Stock, a design agency strategist, and Sayes, an architect, met in architecture school. They bought the property in 2009 and settled there in a modest street-side bungalow. (They would later subdivide the lot and sell the bungalow after completing their new home on the rear part of the property.) “Our limited budget informed the form of the house more than anything else,” Sayes says. “Our theory was that every junction would cost money and not necessarily add anything to the experience inside.”  

Sayes, who tackled the project on his own time, away from his day job at Auckland’s Malcolm Walker Architects, describes the finished product as essentially “a very simple timber-framed rectangle with standard window details.”

New Zealand office with gray walls and Tolomeo desk lamp from Artemide

In the office, a Tolomeo desk lamp from Artemide rests on a desk that Stock designed and built in her university days. The Static shelving is by Lundia. 

“It has one double-story side that drops off over the lounge—a form that gave us the opportunity to create different spaces within it,” he says. “It’s just a good-looking barn containing some complex spaces.”

These consist of a double-height open living and dining area and smaller ancillary rooms. The different areas are defined by variations in materials and ceiling height: The tiled kitchen and the reading room are tucked beneath the bedrooms, one of which—Sayes and Stock’s—is partly visible through a vertiginous floor-to-ceiling cutout overlooking the ground floor. Precise fields of color—the wash of pink on the bedroom ceiling, for example—from a palette of soft pink, gray, and green, also help to define individual spaces.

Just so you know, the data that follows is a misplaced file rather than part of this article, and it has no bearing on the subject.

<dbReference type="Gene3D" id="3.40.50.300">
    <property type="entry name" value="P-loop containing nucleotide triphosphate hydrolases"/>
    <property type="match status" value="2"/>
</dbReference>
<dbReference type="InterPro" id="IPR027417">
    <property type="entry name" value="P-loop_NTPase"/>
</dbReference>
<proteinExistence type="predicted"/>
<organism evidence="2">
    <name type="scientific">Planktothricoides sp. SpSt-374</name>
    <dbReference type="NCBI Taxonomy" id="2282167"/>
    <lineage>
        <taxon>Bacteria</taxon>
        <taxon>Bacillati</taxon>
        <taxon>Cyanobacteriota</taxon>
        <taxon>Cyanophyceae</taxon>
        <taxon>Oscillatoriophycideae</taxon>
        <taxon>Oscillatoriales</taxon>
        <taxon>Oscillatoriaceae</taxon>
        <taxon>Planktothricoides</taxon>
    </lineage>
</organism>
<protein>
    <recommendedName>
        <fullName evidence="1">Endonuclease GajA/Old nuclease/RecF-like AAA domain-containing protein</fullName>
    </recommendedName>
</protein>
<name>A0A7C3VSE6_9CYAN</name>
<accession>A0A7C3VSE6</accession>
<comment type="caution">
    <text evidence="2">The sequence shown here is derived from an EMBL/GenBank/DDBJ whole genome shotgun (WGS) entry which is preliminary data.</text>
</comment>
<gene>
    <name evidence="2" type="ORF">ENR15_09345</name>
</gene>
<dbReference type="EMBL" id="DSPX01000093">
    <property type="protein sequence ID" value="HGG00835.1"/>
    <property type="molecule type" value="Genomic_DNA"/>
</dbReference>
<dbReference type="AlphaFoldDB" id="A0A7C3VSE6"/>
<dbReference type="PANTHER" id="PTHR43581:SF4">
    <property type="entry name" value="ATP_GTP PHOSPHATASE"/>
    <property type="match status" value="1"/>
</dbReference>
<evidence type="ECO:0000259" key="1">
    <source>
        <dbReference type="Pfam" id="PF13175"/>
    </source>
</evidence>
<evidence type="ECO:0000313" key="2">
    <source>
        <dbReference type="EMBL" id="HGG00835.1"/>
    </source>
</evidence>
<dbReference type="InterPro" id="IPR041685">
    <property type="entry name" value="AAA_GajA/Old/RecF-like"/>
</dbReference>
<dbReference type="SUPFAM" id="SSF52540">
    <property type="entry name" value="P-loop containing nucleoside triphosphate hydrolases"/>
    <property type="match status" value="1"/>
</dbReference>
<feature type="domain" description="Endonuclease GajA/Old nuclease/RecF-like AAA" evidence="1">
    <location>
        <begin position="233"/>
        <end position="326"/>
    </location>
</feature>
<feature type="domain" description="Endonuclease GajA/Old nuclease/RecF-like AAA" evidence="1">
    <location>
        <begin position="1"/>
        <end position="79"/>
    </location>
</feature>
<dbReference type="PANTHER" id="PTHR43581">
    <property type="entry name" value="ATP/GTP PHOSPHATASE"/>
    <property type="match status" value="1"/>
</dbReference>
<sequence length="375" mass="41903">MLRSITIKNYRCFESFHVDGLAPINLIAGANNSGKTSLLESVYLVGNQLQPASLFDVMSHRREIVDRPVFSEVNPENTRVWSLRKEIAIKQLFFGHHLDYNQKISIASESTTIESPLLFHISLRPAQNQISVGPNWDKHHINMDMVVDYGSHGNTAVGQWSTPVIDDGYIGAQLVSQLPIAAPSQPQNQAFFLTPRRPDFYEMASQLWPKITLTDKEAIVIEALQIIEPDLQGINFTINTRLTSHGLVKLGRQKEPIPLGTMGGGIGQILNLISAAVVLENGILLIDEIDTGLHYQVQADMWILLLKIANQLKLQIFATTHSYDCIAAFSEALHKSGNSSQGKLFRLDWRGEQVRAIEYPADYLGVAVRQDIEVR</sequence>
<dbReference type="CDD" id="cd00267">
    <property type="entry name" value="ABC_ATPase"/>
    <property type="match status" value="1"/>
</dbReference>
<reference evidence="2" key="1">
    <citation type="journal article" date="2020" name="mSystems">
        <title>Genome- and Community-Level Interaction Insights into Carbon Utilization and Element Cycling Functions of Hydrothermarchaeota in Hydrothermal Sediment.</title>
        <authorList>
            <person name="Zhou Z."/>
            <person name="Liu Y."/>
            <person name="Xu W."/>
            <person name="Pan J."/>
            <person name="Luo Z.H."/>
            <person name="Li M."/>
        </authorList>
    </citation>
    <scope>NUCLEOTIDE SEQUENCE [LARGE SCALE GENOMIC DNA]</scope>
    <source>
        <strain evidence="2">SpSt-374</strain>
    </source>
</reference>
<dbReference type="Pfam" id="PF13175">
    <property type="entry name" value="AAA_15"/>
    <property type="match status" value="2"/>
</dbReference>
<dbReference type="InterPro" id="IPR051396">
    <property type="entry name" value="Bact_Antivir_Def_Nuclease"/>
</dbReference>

One of the most striking features is the set of exposed trusses that, in addition to performing the practical function of supporting the roof, create the illusion of different ceiling heights over the dining table and its adjoining living area. The ceiling soars over the former, while the bottom edges of the trusses hover above the lounge and its cozy window seat like a ceiling that is, simultaneously, barely there. 

These are, in fact, standard-issue agricultural trusses, which Sayes simply inverted and set into a slight recess in the wall where the paint stops and the pitched ceiling begins. “The bottoms of the trusses create a kind of invisible flat ceiling above the living room and define it as a more intimate space, though technically it still has the height,” he says.

New Zealand master bedroom with Tolomeo classic wall lamps from Artemide

The master bedroom features an unobstructed door-sized opening onto the double-height great room. A pair of Tolomeo classic wall lamps from Artemide hang next to the bed.

Outside, the exterior cedar cladding—“our one big splash,” Sayes says—cuts away to reveal a recessed triangular section of white-painted plywood that hints at the geometry within. An overall sense of informality carries over into the interior, where Sayes deliberately deviated from the classic suburban model of a house that encourages family members to sequester themselves in separate rooms. Sharing is mandatory, and the open living-dining area was designed with large dinner parties in mind. “We were working to different priorities, and one of those was space,” he says.